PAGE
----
Preventing Injuries

I enjoyed hosting the #fastesthouroftheweek recently and one of the topics that came up was how to prevent injuries. It’s so frustrating when psychologically you’re on top form, feeling motivated and inspired but you can’t run because you’re injured. Worse still, you’ve put in the hours training for an event and then, right at the last minute, your journey to the start line is halted by an unexpected pull, tear or break. Forget the ‘bear with a sore head’ there’s nothing worse than an injured runner!

Some people never seem to be affected whilst others are constantly plagued with injury. Why is that? Are some people just tougher than others? What can you do to reduce your risk of injury?

Injuries can involve so many different parts of your anatomy: muscles, tendons, ligaments and bones to name a few. They don’t have to affect your feet or legs to stop you running; back and upper body injuries can put you out of action too. Regardless of what and where you’re injured, there are some common mistakes that you can avoid to help keep you running injury-free.

• Lack of warm-up.

Let’s start with an obvious one. It makes sense that if you go from sitting around doing nothing and suddenly launch straight into a fast run, you’re more likely to get injured. Warming up gradually for around ten minutes will allow your circulation to increase which raises body temperature and specifically the temperature of your muscles. Muscle fibres are a little like elastic bands and warming them up gradually will mean they’re more pliable. This is particularly important on chilly winter days. Joints appreciate a slow beginning too. The joint space between bones contains synovial fluid which acts as a grease to lubricate the joint. Synovial fluid is produced in response to exercise. Starting off rapidly doesn’t allow enough time for the joints to be ‘oiled’. A warm up also allows your neural pathways from your brain to your muscles and joints to get into gear too. This helps with your reaction time and co-ordination which may reduce injury. A warm up can simply be a brisk walk building to a slow jog followed by some dynamic stretches like squats and lunges. Don’t stretch a cold muscle.

• Poor training plan.

A realistic and flexible training plan will help you avoid injury. It’s important to gradually increase distances. 10% weekly increase is the guide but it is just that – a guide and this may be too much or too little for some. You’re just asking for trouble if your plan is too intense and your body is overloaded. Scheduling rest days is important and it’s also sensible to give yourself an ‘easier week’ every four to five weeks to allow your body to adapt to the training load. Your plan has to fit with your life. If you’re missing sessions and constantly playing catch-up then it’s easy for your training steps to get too big which often results in injury. When you build a plan, add in a couple of extra weeks as a buffer for illness or life events.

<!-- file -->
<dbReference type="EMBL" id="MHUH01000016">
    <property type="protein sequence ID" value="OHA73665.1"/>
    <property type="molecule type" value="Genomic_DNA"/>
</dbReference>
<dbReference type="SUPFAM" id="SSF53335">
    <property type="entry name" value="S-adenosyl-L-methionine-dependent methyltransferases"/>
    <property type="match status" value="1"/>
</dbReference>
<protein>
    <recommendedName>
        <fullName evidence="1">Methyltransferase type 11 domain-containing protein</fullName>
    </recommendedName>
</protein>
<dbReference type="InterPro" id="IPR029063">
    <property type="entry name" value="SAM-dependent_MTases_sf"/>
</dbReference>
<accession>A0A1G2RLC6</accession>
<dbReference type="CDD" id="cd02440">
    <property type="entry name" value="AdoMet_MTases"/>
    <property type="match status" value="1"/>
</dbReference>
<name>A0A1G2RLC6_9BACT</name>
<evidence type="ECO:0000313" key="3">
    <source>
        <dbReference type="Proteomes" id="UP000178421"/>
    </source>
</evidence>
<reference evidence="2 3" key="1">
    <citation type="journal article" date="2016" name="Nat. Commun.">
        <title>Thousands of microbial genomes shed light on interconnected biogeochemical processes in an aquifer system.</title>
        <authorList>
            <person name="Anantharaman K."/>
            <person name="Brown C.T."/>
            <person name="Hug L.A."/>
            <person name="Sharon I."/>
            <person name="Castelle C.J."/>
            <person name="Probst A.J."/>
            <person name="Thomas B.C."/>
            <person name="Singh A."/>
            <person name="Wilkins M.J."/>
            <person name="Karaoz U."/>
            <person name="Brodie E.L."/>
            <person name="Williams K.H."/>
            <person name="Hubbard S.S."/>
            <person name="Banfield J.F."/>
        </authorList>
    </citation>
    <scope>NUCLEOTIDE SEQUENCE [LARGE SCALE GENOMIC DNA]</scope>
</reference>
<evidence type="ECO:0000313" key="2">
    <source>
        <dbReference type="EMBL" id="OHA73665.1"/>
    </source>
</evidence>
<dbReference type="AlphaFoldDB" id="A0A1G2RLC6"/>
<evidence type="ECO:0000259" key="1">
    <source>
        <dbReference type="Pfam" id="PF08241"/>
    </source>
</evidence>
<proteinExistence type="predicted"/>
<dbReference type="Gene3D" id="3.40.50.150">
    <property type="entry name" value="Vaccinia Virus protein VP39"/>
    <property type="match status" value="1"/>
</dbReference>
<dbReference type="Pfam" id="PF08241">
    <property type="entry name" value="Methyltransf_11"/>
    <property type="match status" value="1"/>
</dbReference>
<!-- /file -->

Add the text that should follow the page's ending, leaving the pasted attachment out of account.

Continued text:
• Too much running.

We all love to run but it’s wise to invest some time in cross training too. Swimming, cycling, whatever you fancy; just something that isn’t running. You’ll maintain your aerobic fitness at the same time as working muscles other than your usual running ones. Allocating time for core strengthening work is essential too. Having a strong core that helps you maintain good running form and posture throughout your chosen distance will make you efficient, keep joints in good alignment and reduce injury. Runners are well known for skimping on strength and conditioning work but there are so many benefits and it’s well worth the effort.

• Not considering the cause.

Injuries may be due to a simple trip or fall but more often than not they’re something more complicated, build up over time and are potentially avoidable. Muscular imbalances, poor biomechanics and persistent niggles are examples where taking action can be beneficial. Getting proper advice from a sports physiotherapist who can give you rehabilitation exercises and advice for any injury but also spot underlying problems, can mean you run injury-free in the future. Whilst it’s awful being injured, going back too soon can make things worse and it’s worth taking the time to rehab properly and consider why you got injured in the first place.

• Ignoring medical factors.

Why some people get injured more often than others is complex and not fully understood. It may be partly due to our genetics, for example our genes may determine how fast our cartilage is broken down or the exact way we move and hold our body. Clearly we can’t change our DNA but we can make sure that we have good running form and strong, well-conditioned muscles. Interestingly there appear to be hormonal influences for women who may find that injuries are more common around the middle of their menstrual cycle, close to ovulation. It’s often a case of learning about yourself and also learning from your injuries too.

• Forgetting the bigger picture.

It’s not just the running itself that makes you prone to injury. If you’re stressed, over-worked and sleep deprived your reaction times and co-ordination aren’t going to be tip-top. Falling, tripping and simply going over on your ankle might be the result. If you aren’t eating well then how can your body repair itself and cope with the repeated challenges you set it? You’ve got to give if you want to take. Sometimes it isn’t as simple as getting yourself a new pair of shoes. Look at the bigger picture to give your body a chance to keep up with the demands you place on it, be kind to yourself and cut back when your body tells you to.

It would be great to hear from those of you who’ve come back from injury. Did you identify an underlying problem? What changes have you made and have they worked? Leave a comment below or tweet me @JulietMcGrattan with #ukrunchat.